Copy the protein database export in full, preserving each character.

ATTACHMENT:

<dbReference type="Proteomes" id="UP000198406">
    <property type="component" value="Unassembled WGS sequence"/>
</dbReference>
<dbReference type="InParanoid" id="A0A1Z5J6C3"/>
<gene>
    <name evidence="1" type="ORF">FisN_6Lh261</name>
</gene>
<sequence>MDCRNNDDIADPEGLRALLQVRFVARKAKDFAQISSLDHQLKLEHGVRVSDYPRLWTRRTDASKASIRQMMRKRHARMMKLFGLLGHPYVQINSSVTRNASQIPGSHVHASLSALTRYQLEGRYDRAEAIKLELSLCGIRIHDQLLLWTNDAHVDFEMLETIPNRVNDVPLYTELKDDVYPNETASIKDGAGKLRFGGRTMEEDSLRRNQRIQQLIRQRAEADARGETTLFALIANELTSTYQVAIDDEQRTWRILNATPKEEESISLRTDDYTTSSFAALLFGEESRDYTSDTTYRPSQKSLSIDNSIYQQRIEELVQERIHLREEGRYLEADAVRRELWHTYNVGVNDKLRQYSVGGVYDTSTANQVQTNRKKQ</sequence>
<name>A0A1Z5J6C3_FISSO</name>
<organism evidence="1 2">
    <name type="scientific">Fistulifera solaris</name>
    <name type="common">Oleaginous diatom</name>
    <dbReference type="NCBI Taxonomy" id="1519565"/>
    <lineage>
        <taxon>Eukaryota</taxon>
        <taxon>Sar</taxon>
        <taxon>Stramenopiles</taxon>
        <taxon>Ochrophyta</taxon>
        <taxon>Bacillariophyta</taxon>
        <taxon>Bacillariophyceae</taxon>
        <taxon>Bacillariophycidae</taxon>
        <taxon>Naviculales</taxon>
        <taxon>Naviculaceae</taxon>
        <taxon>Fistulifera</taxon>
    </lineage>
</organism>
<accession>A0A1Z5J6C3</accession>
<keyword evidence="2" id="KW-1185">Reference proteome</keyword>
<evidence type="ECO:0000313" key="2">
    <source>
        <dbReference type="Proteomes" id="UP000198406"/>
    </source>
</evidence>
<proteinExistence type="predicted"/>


<dbReference type="Proteomes" id="UP000198406">
    <property type="component" value="Unassembled WGS sequence"/>
</dbReference>
<dbReference type="InParanoid" id="A0A1Z5J6C3"/>
<gene>
    <name evidence="1" type="ORF">FisN_6Lh261</name>
</gene>
<sequence>MDCRNNDDIADPEGLRALLQVRFVARKAKDFAQISSLDHQLKLEHGVRVSDYPRLWTRRTDASKASIRQMMRKRHARMMKLFGLLGHPYVQINSSVTRNASQIPGSHVHASLSALTRYQLEGRYDRAEAIKLELSLCGIRIHDQLLLWTNDAHVDFEMLETIPNRVNDVPLYTELKDDVYPNETASIKDGAGKLRFGGRTMEEDSLRRNQRIQQLIRQRAEADARGETTLFALIANELTSTYQVAIDDEQRTWRILNATPKEEESISLRTDDYTTSSFAALLFGEESRDYTSDTTYRPSQKSLSIDNSIYQQRIEELVQERIHLREEGRYLEADAVRRELWHTYNVGVNDKLRQYSVGGVYDTSTANQVQTNRKKQ</sequence>
<name>A0A1Z5J6C3_FISSO</name>
<organism evidence="1 2">
    <name type="scientific">Fistulifera solaris</name>
    <name type="common">Oleaginous diatom</name>
    <dbReference type="NCBI Taxonomy" id="1519565"/>
    <lineage>
        <taxon>Eukaryota</taxon>
        <taxon>Sar</taxon>
        <taxon>Stramenopiles</taxon>
        <taxon>Ochrophyta</taxon>
        <taxon>Bacillariophyta</taxon>
        <taxon>Bacillariophyceae</taxon>
        <taxon>Bacillariophycidae</taxon>
        <taxon>Naviculales</taxon>
        <taxon>Naviculaceae</taxon>
        <taxon>Fistulifera</taxon>
    </lineage>
</organism>
<accession>A0A1Z5J6C3</accession>
<keyword evidence="2" id="KW-1185">Reference proteome</keyword>
<evidence type="ECO:0000313" key="2">
    <source>
        <dbReference type="Proteomes" id="UP000198406"/>
    </source>
</evidence>
<proteinExistence type="predicted"/>